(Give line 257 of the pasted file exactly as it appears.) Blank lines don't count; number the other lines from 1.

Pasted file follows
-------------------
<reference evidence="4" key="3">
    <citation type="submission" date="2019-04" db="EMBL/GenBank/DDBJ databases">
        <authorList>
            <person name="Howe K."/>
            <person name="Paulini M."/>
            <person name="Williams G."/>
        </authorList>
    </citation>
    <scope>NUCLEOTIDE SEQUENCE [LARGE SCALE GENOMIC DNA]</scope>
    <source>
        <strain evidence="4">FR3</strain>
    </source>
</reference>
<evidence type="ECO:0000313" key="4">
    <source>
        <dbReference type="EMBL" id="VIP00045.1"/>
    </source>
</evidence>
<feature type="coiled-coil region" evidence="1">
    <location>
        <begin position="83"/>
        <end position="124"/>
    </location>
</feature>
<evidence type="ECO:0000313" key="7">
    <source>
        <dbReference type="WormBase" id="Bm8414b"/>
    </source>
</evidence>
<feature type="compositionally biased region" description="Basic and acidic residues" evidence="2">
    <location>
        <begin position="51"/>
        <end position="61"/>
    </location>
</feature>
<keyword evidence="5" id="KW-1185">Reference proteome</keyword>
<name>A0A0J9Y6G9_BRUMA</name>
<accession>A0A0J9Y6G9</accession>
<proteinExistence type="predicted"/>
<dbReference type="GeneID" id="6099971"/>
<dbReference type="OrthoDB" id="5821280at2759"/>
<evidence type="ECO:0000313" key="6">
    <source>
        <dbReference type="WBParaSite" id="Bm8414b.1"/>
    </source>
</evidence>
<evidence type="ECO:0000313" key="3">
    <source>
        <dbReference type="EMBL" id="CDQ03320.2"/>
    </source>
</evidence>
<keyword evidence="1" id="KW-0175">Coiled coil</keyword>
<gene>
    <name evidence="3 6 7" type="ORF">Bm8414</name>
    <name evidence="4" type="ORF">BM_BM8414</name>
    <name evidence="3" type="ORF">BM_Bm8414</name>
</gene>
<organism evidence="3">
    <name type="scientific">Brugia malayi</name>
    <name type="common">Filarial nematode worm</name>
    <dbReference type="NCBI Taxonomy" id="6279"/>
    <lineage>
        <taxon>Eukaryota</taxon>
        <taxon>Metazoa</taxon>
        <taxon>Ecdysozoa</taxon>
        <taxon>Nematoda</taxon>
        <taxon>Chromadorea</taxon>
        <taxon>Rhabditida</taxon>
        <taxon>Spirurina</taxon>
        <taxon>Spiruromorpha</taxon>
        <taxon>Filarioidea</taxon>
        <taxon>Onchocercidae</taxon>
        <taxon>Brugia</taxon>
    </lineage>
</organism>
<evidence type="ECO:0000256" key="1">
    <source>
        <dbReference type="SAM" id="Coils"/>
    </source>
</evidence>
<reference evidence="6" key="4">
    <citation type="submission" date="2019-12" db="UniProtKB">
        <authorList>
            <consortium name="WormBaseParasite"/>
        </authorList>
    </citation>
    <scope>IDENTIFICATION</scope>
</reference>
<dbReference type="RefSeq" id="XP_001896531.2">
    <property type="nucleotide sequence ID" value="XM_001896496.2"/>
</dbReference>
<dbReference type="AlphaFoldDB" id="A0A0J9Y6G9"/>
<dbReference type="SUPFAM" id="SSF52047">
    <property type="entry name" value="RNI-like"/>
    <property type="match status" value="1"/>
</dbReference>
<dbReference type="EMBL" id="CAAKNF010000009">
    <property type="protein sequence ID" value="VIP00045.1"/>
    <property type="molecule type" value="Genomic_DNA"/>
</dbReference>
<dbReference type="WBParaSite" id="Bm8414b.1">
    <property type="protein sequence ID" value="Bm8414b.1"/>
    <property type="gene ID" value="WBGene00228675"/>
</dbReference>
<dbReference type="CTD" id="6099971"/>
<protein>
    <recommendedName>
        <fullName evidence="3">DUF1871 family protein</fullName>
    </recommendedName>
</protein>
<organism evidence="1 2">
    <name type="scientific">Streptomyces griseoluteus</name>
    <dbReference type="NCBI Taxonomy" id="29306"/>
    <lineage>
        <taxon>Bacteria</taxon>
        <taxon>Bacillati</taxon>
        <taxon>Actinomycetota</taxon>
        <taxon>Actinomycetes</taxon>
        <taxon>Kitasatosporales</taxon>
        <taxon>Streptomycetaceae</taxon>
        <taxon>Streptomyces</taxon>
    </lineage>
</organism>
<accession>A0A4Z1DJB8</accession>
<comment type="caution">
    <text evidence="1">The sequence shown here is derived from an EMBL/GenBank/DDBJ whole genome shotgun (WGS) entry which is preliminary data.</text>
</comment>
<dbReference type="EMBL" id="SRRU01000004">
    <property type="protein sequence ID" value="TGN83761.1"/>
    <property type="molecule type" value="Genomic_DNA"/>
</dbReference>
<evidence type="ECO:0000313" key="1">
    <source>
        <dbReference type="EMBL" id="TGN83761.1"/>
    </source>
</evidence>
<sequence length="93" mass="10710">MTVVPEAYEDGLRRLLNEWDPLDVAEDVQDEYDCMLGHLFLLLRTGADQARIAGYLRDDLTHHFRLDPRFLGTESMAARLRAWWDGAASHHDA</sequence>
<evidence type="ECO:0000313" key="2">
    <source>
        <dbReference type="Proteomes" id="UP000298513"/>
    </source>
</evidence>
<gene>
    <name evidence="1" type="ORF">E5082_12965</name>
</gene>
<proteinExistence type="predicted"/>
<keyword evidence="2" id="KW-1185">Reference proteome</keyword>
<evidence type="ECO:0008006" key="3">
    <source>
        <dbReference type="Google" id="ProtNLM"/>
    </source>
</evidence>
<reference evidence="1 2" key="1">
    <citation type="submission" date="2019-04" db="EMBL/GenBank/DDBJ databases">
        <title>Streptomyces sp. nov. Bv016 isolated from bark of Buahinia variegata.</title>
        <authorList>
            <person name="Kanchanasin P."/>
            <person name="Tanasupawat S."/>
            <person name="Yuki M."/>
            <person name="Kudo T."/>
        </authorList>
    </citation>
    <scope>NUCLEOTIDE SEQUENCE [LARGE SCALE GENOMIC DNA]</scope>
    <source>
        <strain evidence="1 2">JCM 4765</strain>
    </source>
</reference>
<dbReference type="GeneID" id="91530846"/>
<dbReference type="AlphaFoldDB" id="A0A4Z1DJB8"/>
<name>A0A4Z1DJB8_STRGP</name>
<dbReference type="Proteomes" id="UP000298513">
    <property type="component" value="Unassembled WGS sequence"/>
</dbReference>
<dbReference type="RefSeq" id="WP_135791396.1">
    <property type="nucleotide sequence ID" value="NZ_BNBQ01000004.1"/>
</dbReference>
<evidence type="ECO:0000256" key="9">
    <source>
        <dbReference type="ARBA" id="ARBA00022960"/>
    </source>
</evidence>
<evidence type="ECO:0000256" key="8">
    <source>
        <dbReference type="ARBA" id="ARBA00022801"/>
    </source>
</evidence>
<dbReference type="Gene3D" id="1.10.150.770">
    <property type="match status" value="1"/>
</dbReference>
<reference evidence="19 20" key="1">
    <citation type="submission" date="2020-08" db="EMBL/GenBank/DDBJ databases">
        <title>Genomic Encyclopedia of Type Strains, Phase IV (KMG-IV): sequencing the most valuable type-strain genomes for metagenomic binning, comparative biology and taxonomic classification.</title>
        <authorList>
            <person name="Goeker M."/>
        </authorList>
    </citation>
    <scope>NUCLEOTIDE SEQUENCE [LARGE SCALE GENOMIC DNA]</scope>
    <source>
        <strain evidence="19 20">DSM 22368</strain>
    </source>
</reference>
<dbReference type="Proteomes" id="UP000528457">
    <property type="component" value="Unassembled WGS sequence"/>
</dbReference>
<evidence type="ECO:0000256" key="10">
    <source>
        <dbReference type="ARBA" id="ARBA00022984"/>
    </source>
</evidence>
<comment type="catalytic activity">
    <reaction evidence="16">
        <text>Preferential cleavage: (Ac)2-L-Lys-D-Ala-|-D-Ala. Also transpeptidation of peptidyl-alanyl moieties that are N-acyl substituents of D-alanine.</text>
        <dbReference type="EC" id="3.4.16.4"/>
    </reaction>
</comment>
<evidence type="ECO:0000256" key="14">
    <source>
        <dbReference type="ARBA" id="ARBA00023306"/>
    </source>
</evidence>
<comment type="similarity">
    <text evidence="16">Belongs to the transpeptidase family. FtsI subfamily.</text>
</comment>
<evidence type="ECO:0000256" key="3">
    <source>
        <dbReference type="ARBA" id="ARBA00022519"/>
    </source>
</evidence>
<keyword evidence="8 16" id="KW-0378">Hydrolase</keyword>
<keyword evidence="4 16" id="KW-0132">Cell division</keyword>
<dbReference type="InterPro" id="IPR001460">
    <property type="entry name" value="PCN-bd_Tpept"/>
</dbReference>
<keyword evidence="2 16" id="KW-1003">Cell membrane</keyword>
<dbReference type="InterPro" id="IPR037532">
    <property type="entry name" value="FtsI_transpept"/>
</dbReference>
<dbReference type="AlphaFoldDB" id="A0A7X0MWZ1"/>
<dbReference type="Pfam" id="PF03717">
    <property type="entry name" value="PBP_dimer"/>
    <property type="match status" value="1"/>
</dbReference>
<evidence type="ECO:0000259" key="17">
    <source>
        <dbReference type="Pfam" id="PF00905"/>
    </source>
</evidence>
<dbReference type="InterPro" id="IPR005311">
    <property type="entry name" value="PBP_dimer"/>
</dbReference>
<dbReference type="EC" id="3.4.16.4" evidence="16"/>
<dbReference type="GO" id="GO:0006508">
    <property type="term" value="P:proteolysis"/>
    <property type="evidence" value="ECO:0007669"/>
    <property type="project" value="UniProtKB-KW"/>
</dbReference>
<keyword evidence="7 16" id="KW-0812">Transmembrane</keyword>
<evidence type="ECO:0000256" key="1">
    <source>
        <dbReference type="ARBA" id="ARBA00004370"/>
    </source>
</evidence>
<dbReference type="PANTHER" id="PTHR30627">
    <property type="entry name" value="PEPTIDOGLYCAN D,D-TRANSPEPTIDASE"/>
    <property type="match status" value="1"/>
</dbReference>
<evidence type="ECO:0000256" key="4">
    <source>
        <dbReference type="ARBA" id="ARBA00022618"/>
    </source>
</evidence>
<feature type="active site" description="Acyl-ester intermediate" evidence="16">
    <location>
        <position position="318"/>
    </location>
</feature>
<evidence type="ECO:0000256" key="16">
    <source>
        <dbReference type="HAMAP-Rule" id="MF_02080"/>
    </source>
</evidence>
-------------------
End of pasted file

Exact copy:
<keyword evidence="7 16" id="KW-0812">Transmembrane</keyword>